Everything you wanted to know about emergency election litigation but were afraid to ask

When you think about election season,  you often think about debates, political ads — and, of course, litigation.

Enter the Federal Judicial Center, the research and educational agency of the federal judiciary. It published 80 case studies on emergency election litigation in federal courts and interviewed several dozen federal judges. Among the topics covered: litigation relating to registering voters, absentee and early voting, campaign activities, and poll hours.

One of the white papers, Keeping Polls Open Because of Weather, seems particularly timely. The weather in Ohio was nasty when the state’s presidential primary was held in March 2008 and a number of locations were experiencing ballot shortages. So then-Sen. Barack Obama sued to keep the polls open until 9 p.m., an extra hour-and-a-half, in three counties.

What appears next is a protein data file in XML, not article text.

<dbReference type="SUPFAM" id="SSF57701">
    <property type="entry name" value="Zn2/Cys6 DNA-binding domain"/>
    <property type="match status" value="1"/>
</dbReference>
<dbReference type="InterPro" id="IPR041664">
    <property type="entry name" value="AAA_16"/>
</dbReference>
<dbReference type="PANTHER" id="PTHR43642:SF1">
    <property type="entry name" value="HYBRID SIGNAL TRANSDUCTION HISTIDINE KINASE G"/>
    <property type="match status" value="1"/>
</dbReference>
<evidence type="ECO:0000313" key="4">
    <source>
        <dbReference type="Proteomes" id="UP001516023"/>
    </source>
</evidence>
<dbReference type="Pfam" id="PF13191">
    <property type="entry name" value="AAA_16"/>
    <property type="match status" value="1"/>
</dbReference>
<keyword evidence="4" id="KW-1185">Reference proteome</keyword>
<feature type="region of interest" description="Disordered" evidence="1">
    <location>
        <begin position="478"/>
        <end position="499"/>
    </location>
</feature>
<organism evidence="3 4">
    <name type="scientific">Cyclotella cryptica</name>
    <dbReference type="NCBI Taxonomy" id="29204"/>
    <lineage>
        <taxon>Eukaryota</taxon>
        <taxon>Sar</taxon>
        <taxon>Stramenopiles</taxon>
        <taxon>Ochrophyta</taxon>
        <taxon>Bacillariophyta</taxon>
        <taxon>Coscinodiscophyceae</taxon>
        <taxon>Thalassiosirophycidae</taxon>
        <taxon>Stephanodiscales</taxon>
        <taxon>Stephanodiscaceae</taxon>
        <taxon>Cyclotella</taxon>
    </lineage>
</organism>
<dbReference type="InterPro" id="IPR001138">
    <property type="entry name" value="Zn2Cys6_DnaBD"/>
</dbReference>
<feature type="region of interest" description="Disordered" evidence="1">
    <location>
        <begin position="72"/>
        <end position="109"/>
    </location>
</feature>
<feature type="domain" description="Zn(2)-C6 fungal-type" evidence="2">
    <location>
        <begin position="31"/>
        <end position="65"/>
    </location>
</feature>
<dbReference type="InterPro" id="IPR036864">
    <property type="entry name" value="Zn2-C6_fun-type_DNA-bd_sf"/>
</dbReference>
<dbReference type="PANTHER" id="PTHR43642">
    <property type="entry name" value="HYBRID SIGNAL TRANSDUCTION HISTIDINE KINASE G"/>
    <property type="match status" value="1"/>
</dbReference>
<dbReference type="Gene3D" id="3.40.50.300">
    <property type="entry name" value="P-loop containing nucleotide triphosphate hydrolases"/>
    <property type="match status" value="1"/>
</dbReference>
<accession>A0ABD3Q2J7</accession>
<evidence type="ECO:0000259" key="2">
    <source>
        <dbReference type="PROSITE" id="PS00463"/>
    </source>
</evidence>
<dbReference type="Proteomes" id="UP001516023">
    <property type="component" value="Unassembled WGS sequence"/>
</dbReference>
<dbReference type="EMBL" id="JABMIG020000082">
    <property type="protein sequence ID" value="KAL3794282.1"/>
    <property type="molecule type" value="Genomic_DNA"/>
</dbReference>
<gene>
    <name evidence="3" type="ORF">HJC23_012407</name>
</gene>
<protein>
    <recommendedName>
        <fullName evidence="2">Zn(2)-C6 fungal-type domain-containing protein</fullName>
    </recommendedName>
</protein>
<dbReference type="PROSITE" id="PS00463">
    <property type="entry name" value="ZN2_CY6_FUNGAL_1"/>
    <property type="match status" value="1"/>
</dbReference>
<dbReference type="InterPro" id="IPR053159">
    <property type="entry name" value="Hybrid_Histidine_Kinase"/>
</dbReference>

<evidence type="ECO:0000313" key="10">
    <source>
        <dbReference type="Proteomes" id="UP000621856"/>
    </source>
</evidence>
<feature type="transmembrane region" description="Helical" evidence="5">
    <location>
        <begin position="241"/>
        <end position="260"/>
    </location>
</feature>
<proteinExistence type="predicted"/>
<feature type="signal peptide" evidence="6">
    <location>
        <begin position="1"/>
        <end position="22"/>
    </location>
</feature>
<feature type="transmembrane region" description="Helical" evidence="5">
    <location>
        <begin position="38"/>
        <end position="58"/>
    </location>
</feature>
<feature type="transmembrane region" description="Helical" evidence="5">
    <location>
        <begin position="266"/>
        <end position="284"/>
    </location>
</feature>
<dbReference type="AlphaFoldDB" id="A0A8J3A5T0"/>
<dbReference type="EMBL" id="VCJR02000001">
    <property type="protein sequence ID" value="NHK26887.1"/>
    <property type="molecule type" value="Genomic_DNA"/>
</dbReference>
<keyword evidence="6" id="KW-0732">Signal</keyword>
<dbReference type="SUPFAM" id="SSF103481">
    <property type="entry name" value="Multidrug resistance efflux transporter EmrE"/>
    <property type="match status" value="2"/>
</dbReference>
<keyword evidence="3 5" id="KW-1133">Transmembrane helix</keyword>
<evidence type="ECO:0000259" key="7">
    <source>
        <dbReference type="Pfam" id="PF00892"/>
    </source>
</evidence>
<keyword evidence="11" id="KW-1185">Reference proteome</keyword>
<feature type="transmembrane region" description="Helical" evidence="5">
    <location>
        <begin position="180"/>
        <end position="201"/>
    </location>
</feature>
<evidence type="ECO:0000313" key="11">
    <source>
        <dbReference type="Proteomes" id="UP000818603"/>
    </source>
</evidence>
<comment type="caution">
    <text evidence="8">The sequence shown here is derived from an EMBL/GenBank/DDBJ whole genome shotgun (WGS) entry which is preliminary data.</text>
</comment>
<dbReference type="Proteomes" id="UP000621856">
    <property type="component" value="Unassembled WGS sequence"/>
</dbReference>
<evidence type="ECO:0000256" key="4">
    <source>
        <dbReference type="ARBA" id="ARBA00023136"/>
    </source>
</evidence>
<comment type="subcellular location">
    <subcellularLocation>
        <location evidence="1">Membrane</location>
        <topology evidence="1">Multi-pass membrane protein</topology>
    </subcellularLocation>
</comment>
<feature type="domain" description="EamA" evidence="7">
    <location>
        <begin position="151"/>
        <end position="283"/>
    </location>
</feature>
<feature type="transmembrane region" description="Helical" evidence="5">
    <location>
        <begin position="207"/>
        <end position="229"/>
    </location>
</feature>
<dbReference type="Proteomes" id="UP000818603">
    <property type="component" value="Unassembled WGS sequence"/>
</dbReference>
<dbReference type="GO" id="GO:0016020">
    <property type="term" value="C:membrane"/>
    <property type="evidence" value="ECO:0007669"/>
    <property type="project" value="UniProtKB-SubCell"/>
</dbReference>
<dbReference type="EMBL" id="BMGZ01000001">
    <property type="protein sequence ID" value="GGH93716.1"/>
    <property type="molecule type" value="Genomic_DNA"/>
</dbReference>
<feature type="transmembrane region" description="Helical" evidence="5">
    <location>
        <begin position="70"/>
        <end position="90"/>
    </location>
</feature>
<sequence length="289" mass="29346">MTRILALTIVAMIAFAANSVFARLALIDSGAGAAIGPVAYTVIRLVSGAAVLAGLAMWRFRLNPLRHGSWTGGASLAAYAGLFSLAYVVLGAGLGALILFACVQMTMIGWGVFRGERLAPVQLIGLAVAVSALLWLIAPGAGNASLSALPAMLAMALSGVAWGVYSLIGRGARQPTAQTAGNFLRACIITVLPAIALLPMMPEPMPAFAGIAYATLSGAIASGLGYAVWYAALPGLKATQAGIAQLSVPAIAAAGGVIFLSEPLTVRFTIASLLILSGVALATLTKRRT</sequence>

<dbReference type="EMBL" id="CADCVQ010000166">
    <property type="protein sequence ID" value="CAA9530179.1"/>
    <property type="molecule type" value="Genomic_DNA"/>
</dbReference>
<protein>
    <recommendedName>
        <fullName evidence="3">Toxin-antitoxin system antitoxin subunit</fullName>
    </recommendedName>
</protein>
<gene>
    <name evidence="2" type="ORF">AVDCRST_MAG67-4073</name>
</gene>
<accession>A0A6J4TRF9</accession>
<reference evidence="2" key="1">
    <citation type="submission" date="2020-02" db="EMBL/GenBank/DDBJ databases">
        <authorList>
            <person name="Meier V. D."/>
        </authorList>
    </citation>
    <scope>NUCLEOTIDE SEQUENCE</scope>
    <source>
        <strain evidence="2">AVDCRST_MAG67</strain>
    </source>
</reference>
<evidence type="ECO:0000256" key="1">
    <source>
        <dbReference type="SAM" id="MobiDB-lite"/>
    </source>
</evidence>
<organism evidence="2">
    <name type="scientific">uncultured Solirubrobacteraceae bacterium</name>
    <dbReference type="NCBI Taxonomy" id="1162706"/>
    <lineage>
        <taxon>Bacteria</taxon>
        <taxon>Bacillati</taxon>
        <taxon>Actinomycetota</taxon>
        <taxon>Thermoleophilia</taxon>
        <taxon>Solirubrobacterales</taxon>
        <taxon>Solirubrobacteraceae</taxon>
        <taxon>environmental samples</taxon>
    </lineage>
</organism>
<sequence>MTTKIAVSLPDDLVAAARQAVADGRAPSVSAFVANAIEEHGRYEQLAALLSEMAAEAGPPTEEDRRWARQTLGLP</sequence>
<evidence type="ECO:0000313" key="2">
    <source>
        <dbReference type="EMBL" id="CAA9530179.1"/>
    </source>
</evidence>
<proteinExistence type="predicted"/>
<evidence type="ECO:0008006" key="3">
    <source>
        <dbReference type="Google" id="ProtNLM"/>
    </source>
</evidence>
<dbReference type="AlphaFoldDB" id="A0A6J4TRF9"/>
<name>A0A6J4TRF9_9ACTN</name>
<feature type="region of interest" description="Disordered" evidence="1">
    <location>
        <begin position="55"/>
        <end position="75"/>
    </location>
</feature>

A judge granted the request with respect to polling places in Cuyahoga County (which includes Cleveland). All votes received after 7:30 p.m. (the normal closing time) were to be put aside as provisional ballots. The report, however, noted that some polls covered by the order had already closed when they received the order and some did not reopen.